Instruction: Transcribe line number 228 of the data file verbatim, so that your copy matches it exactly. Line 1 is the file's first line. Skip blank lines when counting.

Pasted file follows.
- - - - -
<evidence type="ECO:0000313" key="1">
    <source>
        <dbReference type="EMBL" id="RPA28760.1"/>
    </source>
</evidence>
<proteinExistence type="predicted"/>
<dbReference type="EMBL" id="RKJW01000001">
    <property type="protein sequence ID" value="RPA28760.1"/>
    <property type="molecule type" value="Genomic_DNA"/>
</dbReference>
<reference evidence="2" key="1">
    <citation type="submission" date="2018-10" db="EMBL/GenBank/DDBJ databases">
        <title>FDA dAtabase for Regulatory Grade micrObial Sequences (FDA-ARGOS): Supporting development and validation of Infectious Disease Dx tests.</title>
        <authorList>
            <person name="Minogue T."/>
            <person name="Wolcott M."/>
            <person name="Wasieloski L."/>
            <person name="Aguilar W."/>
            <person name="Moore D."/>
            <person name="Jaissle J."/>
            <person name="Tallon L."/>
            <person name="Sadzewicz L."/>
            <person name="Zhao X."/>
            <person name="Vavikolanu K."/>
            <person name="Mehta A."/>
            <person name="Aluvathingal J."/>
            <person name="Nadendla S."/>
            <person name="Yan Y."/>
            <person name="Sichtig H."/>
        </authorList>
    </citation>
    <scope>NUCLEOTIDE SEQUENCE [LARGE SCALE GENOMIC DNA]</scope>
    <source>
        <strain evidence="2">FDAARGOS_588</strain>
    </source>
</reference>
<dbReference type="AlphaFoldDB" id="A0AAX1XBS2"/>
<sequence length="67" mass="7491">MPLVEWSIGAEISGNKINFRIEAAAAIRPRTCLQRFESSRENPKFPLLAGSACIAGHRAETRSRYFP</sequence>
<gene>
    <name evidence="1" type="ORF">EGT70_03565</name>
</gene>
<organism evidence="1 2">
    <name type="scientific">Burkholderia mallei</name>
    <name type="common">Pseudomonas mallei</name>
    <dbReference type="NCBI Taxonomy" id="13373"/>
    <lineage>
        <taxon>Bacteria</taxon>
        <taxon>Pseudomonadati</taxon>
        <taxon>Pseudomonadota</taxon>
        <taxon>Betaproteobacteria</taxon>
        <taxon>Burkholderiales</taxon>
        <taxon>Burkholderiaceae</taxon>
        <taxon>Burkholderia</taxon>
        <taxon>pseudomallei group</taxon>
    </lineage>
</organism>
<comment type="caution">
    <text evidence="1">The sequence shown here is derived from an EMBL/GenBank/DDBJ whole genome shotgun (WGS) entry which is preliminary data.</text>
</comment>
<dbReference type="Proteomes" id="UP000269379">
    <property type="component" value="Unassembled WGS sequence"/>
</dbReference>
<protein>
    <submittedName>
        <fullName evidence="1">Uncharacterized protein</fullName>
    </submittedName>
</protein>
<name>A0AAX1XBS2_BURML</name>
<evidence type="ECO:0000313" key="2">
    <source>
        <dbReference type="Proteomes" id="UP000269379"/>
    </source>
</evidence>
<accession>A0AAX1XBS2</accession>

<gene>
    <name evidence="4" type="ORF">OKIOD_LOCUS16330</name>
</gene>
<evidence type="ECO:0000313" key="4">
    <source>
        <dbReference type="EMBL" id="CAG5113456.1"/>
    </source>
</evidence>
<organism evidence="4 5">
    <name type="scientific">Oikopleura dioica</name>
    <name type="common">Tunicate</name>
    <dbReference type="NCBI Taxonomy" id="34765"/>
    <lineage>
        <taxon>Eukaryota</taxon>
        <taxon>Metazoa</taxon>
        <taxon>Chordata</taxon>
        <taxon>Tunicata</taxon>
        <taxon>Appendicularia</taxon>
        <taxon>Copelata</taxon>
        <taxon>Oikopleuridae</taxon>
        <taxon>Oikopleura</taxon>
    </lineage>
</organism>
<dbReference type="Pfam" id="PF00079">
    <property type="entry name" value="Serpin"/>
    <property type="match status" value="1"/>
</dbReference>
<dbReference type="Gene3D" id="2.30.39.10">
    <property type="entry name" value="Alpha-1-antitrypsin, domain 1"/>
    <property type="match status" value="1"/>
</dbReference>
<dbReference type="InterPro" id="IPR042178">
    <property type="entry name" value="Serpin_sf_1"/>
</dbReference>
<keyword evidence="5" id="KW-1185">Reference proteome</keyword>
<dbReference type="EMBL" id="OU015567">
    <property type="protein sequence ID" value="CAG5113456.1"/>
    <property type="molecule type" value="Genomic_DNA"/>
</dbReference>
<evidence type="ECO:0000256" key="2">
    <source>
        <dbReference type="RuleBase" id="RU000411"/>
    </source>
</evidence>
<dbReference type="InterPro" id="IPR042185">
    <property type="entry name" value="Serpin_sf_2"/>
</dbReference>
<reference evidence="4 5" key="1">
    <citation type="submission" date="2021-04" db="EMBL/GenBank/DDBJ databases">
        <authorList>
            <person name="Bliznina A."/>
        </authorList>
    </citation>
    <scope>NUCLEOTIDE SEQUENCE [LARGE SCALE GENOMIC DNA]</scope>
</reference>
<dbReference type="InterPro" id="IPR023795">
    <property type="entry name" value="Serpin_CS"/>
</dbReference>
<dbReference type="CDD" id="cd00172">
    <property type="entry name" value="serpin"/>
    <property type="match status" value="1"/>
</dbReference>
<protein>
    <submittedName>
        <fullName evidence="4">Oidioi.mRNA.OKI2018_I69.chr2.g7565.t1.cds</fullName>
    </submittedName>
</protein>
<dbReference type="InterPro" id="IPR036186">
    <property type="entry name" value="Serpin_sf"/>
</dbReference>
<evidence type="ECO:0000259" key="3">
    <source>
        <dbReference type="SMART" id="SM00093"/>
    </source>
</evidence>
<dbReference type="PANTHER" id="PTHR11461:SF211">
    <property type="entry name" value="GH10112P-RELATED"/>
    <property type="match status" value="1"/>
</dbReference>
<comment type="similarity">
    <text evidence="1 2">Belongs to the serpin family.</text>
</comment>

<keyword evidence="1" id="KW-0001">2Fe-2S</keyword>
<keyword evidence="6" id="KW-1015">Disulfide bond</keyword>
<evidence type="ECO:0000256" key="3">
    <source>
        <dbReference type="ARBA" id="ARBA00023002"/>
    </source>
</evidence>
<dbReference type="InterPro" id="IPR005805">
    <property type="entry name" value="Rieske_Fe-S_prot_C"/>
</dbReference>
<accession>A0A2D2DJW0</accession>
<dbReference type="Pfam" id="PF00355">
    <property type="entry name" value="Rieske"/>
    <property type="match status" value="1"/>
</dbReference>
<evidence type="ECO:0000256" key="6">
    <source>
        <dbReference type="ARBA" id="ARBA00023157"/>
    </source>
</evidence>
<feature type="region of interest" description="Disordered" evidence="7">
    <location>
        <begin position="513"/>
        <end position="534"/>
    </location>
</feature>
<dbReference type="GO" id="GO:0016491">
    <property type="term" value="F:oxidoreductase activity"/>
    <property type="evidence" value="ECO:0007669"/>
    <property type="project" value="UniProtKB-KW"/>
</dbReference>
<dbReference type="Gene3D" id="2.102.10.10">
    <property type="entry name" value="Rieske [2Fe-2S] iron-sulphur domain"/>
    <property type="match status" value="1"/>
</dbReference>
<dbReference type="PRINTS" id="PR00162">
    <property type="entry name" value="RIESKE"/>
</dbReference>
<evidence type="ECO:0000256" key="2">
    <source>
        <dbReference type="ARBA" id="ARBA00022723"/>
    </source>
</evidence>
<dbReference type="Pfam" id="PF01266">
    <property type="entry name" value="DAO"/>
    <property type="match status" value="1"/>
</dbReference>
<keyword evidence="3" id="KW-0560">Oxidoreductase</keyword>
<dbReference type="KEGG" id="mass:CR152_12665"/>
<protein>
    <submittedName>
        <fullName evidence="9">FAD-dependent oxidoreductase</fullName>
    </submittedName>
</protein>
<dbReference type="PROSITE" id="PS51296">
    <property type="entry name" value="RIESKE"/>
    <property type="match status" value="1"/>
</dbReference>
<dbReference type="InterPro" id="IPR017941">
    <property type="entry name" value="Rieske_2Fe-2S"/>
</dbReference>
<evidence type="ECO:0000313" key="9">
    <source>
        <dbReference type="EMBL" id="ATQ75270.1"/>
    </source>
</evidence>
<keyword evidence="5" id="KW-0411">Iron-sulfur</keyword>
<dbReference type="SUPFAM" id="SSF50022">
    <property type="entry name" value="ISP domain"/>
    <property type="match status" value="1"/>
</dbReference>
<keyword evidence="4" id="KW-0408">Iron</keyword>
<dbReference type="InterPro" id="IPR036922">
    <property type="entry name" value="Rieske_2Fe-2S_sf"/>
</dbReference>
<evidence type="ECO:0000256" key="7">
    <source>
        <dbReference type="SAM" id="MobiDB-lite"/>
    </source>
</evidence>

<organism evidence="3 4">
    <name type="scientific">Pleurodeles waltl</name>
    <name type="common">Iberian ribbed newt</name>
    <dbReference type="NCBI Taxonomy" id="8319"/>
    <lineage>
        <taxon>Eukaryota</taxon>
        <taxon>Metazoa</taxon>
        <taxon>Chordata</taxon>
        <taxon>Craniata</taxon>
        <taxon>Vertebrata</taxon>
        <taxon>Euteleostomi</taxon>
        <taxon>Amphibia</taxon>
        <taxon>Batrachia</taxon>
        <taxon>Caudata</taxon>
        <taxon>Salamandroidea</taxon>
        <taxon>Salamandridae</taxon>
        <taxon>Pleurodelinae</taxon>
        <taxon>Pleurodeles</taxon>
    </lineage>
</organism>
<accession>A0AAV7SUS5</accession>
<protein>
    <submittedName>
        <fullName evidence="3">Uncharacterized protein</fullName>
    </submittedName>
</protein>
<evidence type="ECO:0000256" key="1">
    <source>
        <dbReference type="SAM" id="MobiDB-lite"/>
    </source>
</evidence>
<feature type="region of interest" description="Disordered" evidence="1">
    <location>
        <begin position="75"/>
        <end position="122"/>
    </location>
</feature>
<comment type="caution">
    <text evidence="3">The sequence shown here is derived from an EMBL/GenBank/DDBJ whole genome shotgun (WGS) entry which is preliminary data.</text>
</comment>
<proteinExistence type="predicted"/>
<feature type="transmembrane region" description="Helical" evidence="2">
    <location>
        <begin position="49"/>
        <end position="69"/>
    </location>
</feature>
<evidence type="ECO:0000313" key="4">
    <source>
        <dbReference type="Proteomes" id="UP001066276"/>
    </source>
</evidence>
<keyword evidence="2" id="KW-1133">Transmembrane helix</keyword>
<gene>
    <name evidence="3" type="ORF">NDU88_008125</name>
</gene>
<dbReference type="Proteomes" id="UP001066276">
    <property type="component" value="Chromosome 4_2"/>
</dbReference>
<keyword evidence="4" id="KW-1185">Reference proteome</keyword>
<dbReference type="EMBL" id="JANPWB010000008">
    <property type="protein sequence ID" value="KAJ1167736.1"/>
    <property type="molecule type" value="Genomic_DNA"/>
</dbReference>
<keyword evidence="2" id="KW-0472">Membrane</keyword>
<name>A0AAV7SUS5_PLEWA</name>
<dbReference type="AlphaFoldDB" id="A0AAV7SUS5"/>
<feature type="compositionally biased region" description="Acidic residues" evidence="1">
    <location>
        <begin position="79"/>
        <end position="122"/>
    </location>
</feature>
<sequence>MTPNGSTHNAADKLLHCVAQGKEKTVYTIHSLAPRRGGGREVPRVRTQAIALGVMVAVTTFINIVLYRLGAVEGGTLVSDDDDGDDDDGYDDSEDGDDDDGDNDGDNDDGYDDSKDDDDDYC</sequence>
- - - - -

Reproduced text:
<keyword evidence="4" id="KW-0408">Iron</keyword>